En EspaŅol

Q. Who is Mr. Smarty Plants?

A: There are those who suspect Wildflower Center volunteers are the culpable and capable culprits. Yet, others think staff members play some, albeit small, role. You can torture us with your plant questions, but we will never reveal the Green Guru's secret identity.

Help us grow by giving to the Plant Database Fund or by becoming a member

Did you know you can access the Native Plant Information Network with your web-enabled smartphone?

Share

Ask Mr. Smarty Plants

Ask Mr. Smarty Plants is a free service provided by the staff and volunteers at the Lady Bird Johnson Wildflower Center.

Search Smarty Plants
    
 
See a list of all Smarty Plants questions
Can't find the answer in our existing FAQs, submit a question to Mr. Smarty Plants.
Need help with plant identification, visit the plant identification page.
 
rate this answer
1 rating

Monday - August 25, 2008

From: Austin, TX
Region: Southwest
Topic: Non-Natives
Title: Texas native bamboo vs. non-native for hedge.
Answered by: Joe Marcus

QUESTION:

Why is Mr. Smarty Plants so against bamboo when there is a native American/Texan bamboo and an active bamboo society in the Austin area? I live in Central East Austin and I need the cheapest, fastest and densest screening plant, native to Texas, there is because I have 150' to plant across my back property line. I am thinking about river cane or switch cane because the wax myrtles I've planted don't maintain their denseness as they grow. (I am about to head to the Bamboo Society Meeting at Zilker to learn more from the speakers and vendors.)

ANSWER:

Mr. Smarty Plants is not against bamboo, per se.  He is, however, very unhappy when he sees non-native bamboo taking over wild habitats.  Since you're in Central Texas, you can easily see an example of a non-native Phyllostachys aurea that has completely engulfed the banks of parts of Bear Creek in south Austin.  Other waterways in the area have been similarly affected and the problem is spreading.  Mr. Smarty Plants is not alone in his concern about non-native bamboos.  There is an excellent article on the problems associated with non-native bamboos in the April/May 2008 issue of The Grapevine, an online publication of the Williamson County (Texas) Native Plant Society.  In fairness, not all non-native bamboos are invasive.  Mr. Smarty Plants is only concerned about the species that are rampant spreaders (running types) and are cold hardy.  In South Florida, the list of problem species may be long - less so in Central Texas.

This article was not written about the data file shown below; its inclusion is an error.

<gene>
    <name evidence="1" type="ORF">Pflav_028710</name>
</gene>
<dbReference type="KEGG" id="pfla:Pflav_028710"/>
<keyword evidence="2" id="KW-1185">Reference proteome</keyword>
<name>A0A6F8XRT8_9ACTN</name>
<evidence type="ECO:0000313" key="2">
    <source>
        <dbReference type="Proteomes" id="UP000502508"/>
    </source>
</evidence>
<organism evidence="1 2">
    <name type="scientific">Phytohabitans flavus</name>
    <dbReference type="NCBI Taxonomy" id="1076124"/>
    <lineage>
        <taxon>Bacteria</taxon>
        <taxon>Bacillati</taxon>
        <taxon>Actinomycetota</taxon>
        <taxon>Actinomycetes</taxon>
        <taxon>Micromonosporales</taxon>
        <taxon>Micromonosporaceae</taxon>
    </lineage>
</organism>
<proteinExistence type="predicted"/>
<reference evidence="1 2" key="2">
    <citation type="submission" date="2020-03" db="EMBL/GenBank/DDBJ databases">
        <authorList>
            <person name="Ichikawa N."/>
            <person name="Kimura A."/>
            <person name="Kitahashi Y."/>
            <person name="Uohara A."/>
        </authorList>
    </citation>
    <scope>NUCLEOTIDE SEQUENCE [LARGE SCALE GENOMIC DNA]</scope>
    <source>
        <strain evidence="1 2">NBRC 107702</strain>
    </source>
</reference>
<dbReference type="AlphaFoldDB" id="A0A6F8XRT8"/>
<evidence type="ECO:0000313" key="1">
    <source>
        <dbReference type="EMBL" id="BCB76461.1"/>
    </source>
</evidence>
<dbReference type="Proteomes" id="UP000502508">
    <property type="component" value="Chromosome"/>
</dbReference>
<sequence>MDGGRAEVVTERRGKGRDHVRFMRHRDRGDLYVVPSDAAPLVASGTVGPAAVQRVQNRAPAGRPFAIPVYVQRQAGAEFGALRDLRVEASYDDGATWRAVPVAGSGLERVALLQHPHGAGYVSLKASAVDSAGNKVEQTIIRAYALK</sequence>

You are right that Arundinaria giganteaknown as Giant Cane, Canebreak or River Cane, is a US native species.  A riparian species, its native range extends across the American Southeast and far into East Texas, but not quite as far west as Austin.  Depending on how you classify the bamboos, A. gigantea is either the only native species or one of only three native American bamboo species.  While it forms thickets along river and creek banks, it does not form the impenetrable masses of culms that Phyllostachys species are famous for.

You might try Arundinaria gigantea as a screen.  If your soil stays moist enough, it might work just as you'd like.  However, if the soil along the back of your property is consistently dry, you might try another plant.  Eastern Red-cedar, Juniperus virginiana makes a nice screen on dry soils if planted close together.  Also, Yaupon Holly, Ilex vomitoria, will form a dense, evergreen hedge in your area.

 

More Non-Natives Questions

Problems with non-native artichoke from El Paso, TX
May 25, 2014 - I have a five year old artichoke plant in the ground that gets sun and some shade, has plenty of fertilizer and compost. Gets enough water. It has been beautiful in years past and last year had 10 a...
view the full question and answer

Identifying non-native lichens from Austin
February 23, 2013 - Can you provide help identifying lichens? If not, can you suggest someone who can?
view the full question and answer

Identification of yellow fruit with many fingers
December 24, 2012 - This is a yellow lemon smelling fruit with many fingers. Yellow in color. Looks like an octopus.
view the full question and answer

Transplant time for small smoke tree from Battle Ground WA
June 01, 2014 - When do I transplant a smoke tree that is still young, about a foot high? It is too close to a fence, which I fear will be a problem as it gets big. I live in Battle Ground, WA which is zone 6.
view the full question and answer

Problems with non-native zucchini in Muskogee, OK
July 23, 2011 - In the awful heat of this summer I am still getting zucchini to produce. But, once it grows about 3 inches, it gets yellow on the ends and dies. Am I watering it too much? (I have sprayed for bugs ...
view the full question and answer

Smarty Plants's Facebook profile Support the Wildflower Center by Donating Online or Becoming a Member today.

Mr. Smarty Plants wants you to be his Facebook friend. Click the Facebook icon to add yourself to Mr. Smarty Plants list of friends.
E-NEWSLETTER | BECOME A MEMBER | DONATE NOW | MEDIA | SITEMAP | STAFF
© 2015 Lady Bird Johnson Wildflower Center